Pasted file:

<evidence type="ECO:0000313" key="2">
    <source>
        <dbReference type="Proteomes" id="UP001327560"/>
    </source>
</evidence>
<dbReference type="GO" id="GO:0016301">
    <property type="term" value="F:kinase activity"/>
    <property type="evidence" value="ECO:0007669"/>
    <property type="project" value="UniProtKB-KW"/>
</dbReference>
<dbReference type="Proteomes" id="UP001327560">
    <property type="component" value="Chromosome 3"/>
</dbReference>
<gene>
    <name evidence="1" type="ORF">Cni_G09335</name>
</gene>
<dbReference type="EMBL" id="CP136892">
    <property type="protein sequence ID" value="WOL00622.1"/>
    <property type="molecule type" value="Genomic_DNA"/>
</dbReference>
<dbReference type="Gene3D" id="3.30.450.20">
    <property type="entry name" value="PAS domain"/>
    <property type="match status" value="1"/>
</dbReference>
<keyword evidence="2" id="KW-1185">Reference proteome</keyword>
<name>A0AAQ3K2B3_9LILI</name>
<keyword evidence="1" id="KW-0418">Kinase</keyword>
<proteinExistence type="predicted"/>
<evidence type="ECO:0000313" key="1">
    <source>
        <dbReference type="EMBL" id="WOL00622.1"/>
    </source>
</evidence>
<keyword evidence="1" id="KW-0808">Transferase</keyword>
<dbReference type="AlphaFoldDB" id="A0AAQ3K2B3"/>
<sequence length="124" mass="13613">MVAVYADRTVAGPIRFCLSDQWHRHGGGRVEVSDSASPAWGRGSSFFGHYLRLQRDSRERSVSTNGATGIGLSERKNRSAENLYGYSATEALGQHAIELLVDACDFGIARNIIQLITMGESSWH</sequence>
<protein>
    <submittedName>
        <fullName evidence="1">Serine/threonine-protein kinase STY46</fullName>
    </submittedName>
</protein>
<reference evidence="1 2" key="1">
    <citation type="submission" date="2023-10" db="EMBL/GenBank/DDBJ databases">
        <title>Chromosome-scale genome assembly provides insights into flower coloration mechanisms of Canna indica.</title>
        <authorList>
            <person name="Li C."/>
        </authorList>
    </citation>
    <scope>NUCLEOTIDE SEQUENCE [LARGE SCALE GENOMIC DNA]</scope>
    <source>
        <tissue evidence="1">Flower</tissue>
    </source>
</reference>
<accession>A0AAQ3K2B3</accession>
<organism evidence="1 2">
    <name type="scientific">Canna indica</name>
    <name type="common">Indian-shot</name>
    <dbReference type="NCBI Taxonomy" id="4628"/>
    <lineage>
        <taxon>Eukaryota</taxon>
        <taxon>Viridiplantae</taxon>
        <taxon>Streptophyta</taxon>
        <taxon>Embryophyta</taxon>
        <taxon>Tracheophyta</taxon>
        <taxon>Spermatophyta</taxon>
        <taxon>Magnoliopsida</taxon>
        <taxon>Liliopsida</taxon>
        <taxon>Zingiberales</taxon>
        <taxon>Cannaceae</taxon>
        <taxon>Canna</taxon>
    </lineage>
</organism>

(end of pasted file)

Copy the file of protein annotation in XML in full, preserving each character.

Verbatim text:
<evidence type="ECO:0000313" key="2">
    <source>
        <dbReference type="Proteomes" id="UP001327560"/>
    </source>
</evidence>
<dbReference type="GO" id="GO:0016301">
    <property type="term" value="F:kinase activity"/>
    <property type="evidence" value="ECO:0007669"/>
    <property type="project" value="UniProtKB-KW"/>
</dbReference>
<dbReference type="Proteomes" id="UP001327560">
    <property type="component" value="Chromosome 3"/>
</dbReference>
<gene>
    <name evidence="1" type="ORF">Cni_G09335</name>
</gene>
<dbReference type="EMBL" id="CP136892">
    <property type="protein sequence ID" value="WOL00622.1"/>
    <property type="molecule type" value="Genomic_DNA"/>
</dbReference>
<dbReference type="Gene3D" id="3.30.450.20">
    <property type="entry name" value="PAS domain"/>
    <property type="match status" value="1"/>
</dbReference>
<keyword evidence="2" id="KW-1185">Reference proteome</keyword>
<name>A0AAQ3K2B3_9LILI</name>
<keyword evidence="1" id="KW-0418">Kinase</keyword>
<proteinExistence type="predicted"/>
<evidence type="ECO:0000313" key="1">
    <source>
        <dbReference type="EMBL" id="WOL00622.1"/>
    </source>
</evidence>
<keyword evidence="1" id="KW-0808">Transferase</keyword>
<dbReference type="AlphaFoldDB" id="A0AAQ3K2B3"/>
<sequence length="124" mass="13613">MVAVYADRTVAGPIRFCLSDQWHRHGGGRVEVSDSASPAWGRGSSFFGHYLRLQRDSRERSVSTNGATGIGLSERKNRSAENLYGYSATEALGQHAIELLVDACDFGIARNIIQLITMGESSWH</sequence>
<protein>
    <submittedName>
        <fullName evidence="1">Serine/threonine-protein kinase STY46</fullName>
    </submittedName>
</protein>
<reference evidence="1 2" key="1">
    <citation type="submission" date="2023-10" db="EMBL/GenBank/DDBJ databases">
        <title>Chromosome-scale genome assembly provides insights into flower coloration mechanisms of Canna indica.</title>
        <authorList>
            <person name="Li C."/>
        </authorList>
    </citation>
    <scope>NUCLEOTIDE SEQUENCE [LARGE SCALE GENOMIC DNA]</scope>
    <source>
        <tissue evidence="1">Flower</tissue>
    </source>
</reference>
<accession>A0AAQ3K2B3</accession>
<organism evidence="1 2">
    <name type="scientific">Canna indica</name>
    <name type="common">Indian-shot</name>
    <dbReference type="NCBI Taxonomy" id="4628"/>
    <lineage>
        <taxon>Eukaryota</taxon>
        <taxon>Viridiplantae</taxon>
        <taxon>Streptophyta</taxon>
        <taxon>Embryophyta</taxon>
        <taxon>Tracheophyta</taxon>
        <taxon>Spermatophyta</taxon>
        <taxon>Magnoliopsida</taxon>
        <taxon>Liliopsida</taxon>
        <taxon>Zingiberales</taxon>
        <taxon>Cannaceae</taxon>
        <taxon>Canna</taxon>
    </lineage>
</organism>